Men and the #MeToo Movement

The #MeToo movement caught fire nation-wide with stories of high-profile men accused of violent crimes. Harvey Weinstein quickly became the poster villain, with big names in the entertainment industry to follow. The revolution then spread through every industry as stories unearthed about abusers in organizations of all sizes, in all corners of the country. Now, with increased exposure, the conversation has shifted from household names tied to violent offenses towards the everyday woman and her experiences in the workplace. These conversations have opened even more doors to shed light on abuse women face in every aspect of life, from work to dating. 

While Harvey Weinstein’s offenses sparked national outrage from men and women alike, the accusations against Aziz Ansari generated split reactions. The setting was familiar to men and women of all ages - a dinner date followed by a retreat back to the man’s home. And what unfolded felt familiar as well - an awkward first sexual encounter fueled by alcohol. But, the story sounded familiar to people for different reasons. Some men pictured a scenario where their date eagerly and voluntarily came over post-dinner for a nightcap and consensually participated in sexual activity. Others saw themselves in the woman’s shoes - as someone who found themselves pressured, coerced, unheard, disrespected, and treated like an object. So how can one story that seems so commonplace create two starkly different interpretations?

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This is where the #MeToo movement becomes more relevant to each of us. Thankfully, most of us will not commit or experience rape; yet, most of us will find ourselves on a date at some point in our lifetime. The movement has prompted dialogue about the more nuanced situations and questions that arise in dating culture. Where’s the line between exhuding dominance and manipulating someone? What happens when our date tells us they feel disrespected, hurt, or even abused? 

These are just some of the questions men are working through in a #MeToo world. I see clients struggle with realizations that they’ve caused someone discomfort or pain, physically or emotionally. For some, it’s a one-time experience. For many, it uncovers a pattern of cheating, lying, ghosting, or general unhappiness in dating life. While every client’s experience is different, it’s important for each and every one of us to start with honesty. It’s easy to react defensively, discounting the other person’s feelings. Most of us don’t want to admit when our actions have hurt someone, especially if we don’t believe our actions were wrong in the first place. But this is where we need to set our egos aside, listen, and reflect. Only from becoming vulnerable, honest and reflective can we begin to address these questions and become better.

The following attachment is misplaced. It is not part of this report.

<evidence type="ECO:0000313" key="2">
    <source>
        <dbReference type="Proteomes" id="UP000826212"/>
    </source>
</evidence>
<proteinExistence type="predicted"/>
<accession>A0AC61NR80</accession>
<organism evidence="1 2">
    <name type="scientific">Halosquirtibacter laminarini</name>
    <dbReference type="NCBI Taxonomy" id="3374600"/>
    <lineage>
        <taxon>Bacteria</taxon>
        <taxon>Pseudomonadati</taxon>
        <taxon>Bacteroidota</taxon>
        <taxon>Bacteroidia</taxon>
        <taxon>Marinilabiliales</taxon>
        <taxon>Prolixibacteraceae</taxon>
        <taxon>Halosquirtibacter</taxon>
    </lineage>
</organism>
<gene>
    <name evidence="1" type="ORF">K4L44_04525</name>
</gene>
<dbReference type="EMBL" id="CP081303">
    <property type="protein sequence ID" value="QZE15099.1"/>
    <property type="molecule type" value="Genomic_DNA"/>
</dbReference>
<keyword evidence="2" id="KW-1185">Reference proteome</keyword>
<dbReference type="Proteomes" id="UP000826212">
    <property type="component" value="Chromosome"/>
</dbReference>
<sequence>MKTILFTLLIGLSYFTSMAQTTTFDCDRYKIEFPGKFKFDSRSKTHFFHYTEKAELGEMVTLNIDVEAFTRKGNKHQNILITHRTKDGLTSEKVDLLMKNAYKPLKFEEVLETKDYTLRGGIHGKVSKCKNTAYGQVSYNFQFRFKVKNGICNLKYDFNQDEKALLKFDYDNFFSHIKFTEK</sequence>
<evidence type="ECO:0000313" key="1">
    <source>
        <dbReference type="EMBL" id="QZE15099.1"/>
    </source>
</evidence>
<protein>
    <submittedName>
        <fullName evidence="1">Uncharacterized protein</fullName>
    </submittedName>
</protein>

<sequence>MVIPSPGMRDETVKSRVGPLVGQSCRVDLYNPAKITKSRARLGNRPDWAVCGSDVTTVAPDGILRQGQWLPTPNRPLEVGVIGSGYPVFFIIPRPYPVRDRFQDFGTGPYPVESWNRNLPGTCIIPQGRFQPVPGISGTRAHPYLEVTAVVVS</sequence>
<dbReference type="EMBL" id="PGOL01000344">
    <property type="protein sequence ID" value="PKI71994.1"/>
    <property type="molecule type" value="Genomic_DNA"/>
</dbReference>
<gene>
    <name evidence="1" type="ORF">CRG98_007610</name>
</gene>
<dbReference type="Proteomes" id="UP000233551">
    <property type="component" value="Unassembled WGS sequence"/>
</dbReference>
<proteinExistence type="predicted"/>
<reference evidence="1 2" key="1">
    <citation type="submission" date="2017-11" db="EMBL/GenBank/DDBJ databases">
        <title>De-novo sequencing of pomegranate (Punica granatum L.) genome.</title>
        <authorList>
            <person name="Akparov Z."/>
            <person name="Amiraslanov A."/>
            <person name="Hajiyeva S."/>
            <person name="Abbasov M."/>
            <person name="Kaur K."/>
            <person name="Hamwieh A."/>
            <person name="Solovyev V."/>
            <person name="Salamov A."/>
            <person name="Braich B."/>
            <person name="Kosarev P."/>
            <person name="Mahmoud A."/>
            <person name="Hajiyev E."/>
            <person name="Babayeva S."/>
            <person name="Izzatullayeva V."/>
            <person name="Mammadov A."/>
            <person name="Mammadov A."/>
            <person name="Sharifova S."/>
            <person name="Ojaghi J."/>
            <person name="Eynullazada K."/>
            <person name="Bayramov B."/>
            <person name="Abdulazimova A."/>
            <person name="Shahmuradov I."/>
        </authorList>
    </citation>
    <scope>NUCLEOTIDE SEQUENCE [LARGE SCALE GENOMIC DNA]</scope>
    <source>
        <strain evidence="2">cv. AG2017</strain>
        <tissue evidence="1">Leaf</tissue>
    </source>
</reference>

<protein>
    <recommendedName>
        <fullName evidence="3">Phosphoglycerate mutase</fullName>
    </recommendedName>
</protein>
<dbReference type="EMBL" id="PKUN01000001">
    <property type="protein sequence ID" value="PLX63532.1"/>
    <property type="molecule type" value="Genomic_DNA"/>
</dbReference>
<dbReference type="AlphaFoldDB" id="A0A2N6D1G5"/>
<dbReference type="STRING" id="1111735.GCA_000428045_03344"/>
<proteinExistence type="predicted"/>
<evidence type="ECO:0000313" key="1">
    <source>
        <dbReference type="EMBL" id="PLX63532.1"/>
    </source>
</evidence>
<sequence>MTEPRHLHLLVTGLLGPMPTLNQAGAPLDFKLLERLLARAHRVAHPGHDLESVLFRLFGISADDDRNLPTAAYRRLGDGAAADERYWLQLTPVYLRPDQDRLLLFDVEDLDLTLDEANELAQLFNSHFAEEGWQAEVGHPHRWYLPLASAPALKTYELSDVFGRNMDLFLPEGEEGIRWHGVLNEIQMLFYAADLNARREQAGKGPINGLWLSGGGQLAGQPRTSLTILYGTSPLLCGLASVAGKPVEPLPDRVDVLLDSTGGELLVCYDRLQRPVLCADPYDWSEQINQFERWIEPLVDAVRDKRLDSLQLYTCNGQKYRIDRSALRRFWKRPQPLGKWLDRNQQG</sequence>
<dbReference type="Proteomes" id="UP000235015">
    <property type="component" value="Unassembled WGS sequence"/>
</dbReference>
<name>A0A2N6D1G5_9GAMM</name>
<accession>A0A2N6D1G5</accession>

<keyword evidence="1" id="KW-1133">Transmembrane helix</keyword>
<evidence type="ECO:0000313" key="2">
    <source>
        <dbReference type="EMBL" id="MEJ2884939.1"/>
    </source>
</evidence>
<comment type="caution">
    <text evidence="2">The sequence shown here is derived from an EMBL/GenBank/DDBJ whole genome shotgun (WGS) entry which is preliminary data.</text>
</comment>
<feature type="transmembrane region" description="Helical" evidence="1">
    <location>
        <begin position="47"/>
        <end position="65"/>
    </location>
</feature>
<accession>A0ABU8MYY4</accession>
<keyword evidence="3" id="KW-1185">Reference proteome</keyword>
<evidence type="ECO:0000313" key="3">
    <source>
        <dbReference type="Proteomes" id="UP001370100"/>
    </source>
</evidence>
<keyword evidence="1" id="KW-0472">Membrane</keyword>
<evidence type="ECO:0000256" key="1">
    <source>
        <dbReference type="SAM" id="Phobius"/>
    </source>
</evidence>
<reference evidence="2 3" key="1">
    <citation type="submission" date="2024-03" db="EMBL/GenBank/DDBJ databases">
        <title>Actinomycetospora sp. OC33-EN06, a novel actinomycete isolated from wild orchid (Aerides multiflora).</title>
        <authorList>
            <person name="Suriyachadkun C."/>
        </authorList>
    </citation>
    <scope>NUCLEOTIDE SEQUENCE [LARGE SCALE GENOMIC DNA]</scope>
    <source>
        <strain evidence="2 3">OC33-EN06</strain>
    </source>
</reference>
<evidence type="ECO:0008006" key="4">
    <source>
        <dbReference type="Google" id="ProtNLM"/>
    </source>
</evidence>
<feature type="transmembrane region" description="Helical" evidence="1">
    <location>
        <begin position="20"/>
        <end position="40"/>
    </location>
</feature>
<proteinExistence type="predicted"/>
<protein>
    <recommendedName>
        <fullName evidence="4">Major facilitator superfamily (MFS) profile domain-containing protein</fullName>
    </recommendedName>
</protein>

More often than not, you’ll find that you are NOT a sociopathic monster. In fact, many times our feelings and actions stem from shame, insecurities, or resentment.

Shame: As men, many of us feel shame at even having certain emotions. For example, have you ever felt vulnerable about how much you like someone? Does that make you feel less masculine? Have you found yourself pushing these emotions down and instead “manning up” with dominance and numbing yourself to possible rejection? If you don’t open yourself up to the vulnerability that comes with treating your partner equally and expressing your honest interest and respect, then the rejection will hurt less, right? 

Insecurity: We’ve all been through the awkward years. Sometimes years or even a lifetime of insecurity can fuel our need for validation. Hooking up with women can be exactly that - the more women you “conquest”, the more validation you receive. 

Resentment: Most of us have been rejected at some point. Sometimes rejection can breed resentment or even anger. These emotions can make us seek ways of humiliating or punishing women as a way to make up for prior rejections from other girls or women entirely. 

All of these traits are deeply innate for the average person. Everyone can experience shame, insecurity and resentment. The challenge becomes how to recognize these feelings and how to love yourself in spite of them. Exuding dominance, conquesting women, or humiliating others only serve as band-aids. After we can honestly acknowledge our feelings, we can then hold ourselves accountable and change our actions. 

If you would like to discuss your own personal experiences, please contact me for a free phone consultation.